Japan’s government has said the country’s economy is now at a standstill and with exports and industrial output weakening it has downgraded its overall economic assessment.
A senior official warned that if there is any further pressure Japan could tip into recession.
That assessment by ministers highlighted the growing differences between developed and emerging countries that is at the heart of global currency tensions.
The World Bank meanwhile has warned that the large amounts of money flowing into Asian countries – chasing higher returns – could fan inflation, lead to asset bubbles and harm the banking sector.
With Asian currencies appreciating, the World Bank said governments need to be careful not to repeat the mistakes of the Asian financial crisis of more than a decade ago.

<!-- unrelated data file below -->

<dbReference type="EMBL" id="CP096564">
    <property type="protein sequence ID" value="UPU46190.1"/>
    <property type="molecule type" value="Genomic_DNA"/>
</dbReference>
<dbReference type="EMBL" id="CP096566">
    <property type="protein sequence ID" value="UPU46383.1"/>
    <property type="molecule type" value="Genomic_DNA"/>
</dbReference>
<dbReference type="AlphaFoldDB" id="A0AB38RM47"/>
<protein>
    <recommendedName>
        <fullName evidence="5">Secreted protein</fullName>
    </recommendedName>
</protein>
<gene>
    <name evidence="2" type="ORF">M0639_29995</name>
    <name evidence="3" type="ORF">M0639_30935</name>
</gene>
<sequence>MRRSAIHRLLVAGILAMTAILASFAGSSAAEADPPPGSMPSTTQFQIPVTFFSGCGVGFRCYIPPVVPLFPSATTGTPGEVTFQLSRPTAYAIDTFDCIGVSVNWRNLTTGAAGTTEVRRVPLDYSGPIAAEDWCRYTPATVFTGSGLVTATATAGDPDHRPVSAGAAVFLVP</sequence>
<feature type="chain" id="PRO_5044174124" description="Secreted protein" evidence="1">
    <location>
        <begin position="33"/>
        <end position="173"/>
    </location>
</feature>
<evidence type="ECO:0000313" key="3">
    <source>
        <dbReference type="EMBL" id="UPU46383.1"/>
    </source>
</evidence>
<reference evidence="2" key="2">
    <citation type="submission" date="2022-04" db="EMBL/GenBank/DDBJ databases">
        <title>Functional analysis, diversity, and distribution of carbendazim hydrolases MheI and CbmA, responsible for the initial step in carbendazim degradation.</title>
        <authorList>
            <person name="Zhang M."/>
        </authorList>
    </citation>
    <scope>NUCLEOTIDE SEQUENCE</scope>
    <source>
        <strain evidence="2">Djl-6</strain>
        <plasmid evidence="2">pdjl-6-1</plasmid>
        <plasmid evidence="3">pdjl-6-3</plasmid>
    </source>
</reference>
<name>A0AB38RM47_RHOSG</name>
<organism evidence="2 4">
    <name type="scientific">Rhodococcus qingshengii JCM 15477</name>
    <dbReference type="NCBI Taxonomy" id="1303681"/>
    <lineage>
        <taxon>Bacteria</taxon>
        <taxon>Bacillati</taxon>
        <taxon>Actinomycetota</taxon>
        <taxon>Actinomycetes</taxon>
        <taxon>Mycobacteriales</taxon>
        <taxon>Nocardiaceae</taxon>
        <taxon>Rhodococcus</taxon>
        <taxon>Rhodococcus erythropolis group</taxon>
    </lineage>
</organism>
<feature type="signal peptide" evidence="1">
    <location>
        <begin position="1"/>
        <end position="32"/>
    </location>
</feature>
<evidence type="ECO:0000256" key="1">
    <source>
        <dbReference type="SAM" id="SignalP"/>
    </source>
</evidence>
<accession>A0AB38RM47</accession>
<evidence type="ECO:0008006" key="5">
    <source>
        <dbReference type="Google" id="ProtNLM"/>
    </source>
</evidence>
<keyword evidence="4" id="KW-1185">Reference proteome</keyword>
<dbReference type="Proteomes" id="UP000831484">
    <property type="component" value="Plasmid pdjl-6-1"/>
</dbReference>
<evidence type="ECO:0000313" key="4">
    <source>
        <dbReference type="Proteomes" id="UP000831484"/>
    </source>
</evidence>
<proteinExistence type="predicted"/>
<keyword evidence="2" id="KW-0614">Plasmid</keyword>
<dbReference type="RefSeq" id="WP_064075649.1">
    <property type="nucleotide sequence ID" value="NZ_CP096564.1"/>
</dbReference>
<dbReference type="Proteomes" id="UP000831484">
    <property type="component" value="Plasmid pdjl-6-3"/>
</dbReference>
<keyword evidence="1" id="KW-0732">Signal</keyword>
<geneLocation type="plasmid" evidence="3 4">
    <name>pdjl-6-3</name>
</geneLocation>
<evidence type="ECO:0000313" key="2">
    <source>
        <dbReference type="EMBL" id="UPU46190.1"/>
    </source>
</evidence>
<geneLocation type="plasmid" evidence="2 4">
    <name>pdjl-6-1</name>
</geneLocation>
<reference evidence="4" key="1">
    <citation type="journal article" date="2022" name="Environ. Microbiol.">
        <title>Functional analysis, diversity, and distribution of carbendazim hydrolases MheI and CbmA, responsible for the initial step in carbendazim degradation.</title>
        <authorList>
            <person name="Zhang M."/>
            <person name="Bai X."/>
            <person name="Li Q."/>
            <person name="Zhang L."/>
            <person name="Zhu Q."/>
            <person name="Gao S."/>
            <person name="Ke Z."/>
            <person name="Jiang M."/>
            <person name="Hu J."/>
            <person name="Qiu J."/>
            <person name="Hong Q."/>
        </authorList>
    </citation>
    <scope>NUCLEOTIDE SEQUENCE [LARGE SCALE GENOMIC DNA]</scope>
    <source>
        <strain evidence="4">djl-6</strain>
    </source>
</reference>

The World Bank has also blamed US monetary policy – the weakening dollar – for driving cash into Asia.
US Treasury Secretary Timothy Geithner, looking to placate critics, vowed not to devalue the dollar.
He said the US will not try to devalue its way to prosperity as the country’s economy is on the mend: “Most of the adjustment we face as a country in real estate and in the financial sector is largely behind us.”
Geithner said Washington needs to “work hard to preserve confidence in the strong dollar” by maintaining growth and restoring budget discipline.
Strains over exchange rates will dominate a meeting of finance ministers of the Group of 20 major economies in South Korea starting on Friday.